Korean cooking forum topics:
My name is Isaac.
I am a Korean living in Lancaster, PA a small city also known as the Amish Country. I have been living here for about 10 years.
This place is surprisingly diversed with the original settlers keeping the old German tradition living harmoniously with a huge population of Hispanics, Vietnamese, Cambodian, Thai with small Korean community and many hipsters in the downtown area ;p. Thus the culinary culture here is absolutely lovely with many options to choose along with the fresh local and organic produces thanks to the rich soil and the honest agricultural habits from the Amish and many local/organic advocates living in the area.
However, it used to be very hard to quench my home sickness and childhood nostalgia. But with the growing popularity of korean food, many Asian grocery stores and event regular supermarkets in this area started to carry lots of Korean ingredients. I often host Korean dinner parties with close friends. And of course, I turn to Maangchi’s wonderful video for help.
Isaac, I can relate to what you write. I grew up in Lehigh county, not far from Lancaster. When I was a child, this area was very culturally isolated, with a strong Pennsylvania German heritage. I moved away and was gone for 20 years. When I returned, I found a strong interest in organic farming and good agricultural practices. This area is well grounded in the foundations of food, so it is easy to understand why there is now a growing interest in “ethnic” cuisines. In Berks county, there is a Mennonite family farm which sells more than 250 varieties of chili pepper seedlings! I was just visiting the nursery and describing kimchi to the wife. She knows all about sauerkraut, of course. And they grow so many chili peppers, so kimchi is not so very different from their traditional foods. Maybe they will start to make it for their own consumption. If you want to visit the farm, it’s Meadowview Farms in Bowers. Get some chili pepper seedlings to grow your own!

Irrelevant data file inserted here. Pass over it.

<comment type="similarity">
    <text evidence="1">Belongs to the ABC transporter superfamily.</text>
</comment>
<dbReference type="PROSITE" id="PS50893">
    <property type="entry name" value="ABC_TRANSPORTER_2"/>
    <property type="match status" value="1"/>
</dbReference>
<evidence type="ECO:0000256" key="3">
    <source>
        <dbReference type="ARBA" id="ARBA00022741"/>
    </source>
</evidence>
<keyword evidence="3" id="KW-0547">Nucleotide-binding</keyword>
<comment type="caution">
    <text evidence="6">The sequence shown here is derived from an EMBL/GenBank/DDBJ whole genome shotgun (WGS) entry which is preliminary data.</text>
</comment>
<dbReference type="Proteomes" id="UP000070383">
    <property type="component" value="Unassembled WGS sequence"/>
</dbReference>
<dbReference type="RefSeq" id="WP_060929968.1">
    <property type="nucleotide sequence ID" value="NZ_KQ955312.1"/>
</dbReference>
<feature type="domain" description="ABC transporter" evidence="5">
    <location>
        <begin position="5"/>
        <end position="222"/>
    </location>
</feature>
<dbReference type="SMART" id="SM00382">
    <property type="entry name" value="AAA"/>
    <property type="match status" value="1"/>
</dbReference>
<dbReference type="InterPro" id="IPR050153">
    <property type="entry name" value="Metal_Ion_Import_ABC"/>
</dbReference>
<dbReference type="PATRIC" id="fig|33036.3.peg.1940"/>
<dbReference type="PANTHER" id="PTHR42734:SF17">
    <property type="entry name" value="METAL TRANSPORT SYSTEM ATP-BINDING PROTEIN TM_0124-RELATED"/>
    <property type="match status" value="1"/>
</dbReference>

Isaac & Kthaeh, thanks for sharing your interesting stories here!
I didn’t know the Amish and Mennonite communities were so open to new cuisines and that they grew such a variety of ingredients. I would love to visit the area and see it for myself. 250 kinds of chili peppers! It sounds fascinating!
Isaac, the next time you have a Korean food party, can you please send me some photos of the party and of the food? I’d love to blog about it and share this fascinating story with all of my readers.
Maangchi, I invite you to visit us and I would be happy to take you to Meadowview Farms nursery. Soon I will go there and buy seedlings for our garden. Maybe this year they will have some particular chili peppers from Korea. There are so many to choose from. They also have more than 100 varieties of tomato seedling and about 60 varieties of eggplant. Sometimes when I visit the area I see Mennonite families with horses and buggies. It is a lovely part of Pennsylvania. When I go, I think I will take a little bit of my homemade kimchi, since I told the woman there about it. I think she will like it if she tries it!
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